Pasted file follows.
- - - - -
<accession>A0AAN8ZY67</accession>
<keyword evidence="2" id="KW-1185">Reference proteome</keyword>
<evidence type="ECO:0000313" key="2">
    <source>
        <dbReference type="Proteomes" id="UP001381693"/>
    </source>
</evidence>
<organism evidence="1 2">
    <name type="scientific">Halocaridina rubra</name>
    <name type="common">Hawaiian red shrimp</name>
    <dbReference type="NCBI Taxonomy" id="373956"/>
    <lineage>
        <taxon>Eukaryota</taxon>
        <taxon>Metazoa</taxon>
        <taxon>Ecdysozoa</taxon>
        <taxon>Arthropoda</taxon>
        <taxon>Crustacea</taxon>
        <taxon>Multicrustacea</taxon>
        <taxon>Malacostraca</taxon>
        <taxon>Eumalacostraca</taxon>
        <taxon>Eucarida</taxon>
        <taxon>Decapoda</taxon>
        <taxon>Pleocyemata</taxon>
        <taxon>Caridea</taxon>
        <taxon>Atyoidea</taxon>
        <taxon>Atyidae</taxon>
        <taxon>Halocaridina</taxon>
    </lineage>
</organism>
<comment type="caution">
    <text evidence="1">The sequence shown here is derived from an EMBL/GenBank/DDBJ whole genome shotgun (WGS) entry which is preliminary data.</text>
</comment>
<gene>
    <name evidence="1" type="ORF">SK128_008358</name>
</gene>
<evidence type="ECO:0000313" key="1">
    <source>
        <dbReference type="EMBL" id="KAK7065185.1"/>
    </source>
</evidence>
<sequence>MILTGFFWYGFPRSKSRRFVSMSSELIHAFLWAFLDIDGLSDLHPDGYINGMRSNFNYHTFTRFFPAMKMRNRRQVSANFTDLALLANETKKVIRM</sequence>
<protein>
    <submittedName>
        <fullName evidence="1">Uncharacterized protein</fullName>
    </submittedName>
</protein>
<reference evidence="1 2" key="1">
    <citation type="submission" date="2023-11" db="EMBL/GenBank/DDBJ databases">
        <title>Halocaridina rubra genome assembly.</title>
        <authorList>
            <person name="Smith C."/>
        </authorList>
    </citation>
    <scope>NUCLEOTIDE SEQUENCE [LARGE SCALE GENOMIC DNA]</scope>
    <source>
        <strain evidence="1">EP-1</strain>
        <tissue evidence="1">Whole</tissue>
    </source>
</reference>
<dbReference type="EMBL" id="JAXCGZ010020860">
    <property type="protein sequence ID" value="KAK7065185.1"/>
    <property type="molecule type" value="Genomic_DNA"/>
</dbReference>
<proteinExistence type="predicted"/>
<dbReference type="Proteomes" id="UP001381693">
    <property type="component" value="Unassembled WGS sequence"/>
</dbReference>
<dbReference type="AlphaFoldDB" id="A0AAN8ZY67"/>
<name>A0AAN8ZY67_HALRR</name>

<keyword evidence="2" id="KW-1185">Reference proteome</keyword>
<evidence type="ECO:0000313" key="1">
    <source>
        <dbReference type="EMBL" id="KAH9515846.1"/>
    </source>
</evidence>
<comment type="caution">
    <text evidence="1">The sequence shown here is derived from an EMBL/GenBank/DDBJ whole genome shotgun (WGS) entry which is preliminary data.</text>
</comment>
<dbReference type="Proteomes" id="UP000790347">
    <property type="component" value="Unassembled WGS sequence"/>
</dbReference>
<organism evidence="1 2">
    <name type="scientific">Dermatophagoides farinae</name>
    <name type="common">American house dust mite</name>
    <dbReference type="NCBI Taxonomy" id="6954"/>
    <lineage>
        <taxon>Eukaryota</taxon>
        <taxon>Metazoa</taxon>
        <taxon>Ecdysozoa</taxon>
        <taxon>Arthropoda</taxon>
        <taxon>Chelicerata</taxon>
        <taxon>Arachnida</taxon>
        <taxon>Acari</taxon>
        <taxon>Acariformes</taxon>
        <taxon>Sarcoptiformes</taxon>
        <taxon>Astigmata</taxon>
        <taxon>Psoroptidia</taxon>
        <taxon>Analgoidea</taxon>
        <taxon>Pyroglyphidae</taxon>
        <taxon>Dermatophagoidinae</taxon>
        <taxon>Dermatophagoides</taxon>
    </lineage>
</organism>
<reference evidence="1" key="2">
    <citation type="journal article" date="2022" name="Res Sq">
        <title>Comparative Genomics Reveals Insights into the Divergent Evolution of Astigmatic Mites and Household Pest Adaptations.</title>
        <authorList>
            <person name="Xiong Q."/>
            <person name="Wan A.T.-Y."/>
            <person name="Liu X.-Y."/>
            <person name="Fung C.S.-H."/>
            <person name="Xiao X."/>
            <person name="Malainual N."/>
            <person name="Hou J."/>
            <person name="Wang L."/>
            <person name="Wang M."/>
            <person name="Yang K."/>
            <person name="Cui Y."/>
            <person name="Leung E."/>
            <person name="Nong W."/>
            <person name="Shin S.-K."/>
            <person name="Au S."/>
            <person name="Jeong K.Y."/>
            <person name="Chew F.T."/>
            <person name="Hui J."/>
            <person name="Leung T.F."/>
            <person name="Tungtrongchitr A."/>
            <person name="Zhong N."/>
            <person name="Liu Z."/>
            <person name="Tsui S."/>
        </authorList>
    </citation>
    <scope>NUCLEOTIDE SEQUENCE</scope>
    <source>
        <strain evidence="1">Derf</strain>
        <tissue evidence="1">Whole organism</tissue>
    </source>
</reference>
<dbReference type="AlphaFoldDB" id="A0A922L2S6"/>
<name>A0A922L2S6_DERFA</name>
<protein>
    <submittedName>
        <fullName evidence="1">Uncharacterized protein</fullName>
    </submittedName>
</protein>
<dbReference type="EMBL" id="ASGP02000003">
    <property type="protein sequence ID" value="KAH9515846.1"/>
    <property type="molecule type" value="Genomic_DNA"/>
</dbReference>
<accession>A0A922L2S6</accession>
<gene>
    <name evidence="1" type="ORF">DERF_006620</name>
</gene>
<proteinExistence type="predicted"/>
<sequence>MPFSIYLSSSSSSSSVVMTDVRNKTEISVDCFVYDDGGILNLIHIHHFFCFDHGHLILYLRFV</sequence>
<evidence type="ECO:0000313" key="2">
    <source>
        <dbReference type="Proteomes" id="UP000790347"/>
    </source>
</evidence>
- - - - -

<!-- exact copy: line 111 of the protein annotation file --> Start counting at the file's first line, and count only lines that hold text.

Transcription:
            <person name="Fung C.S.-H."/>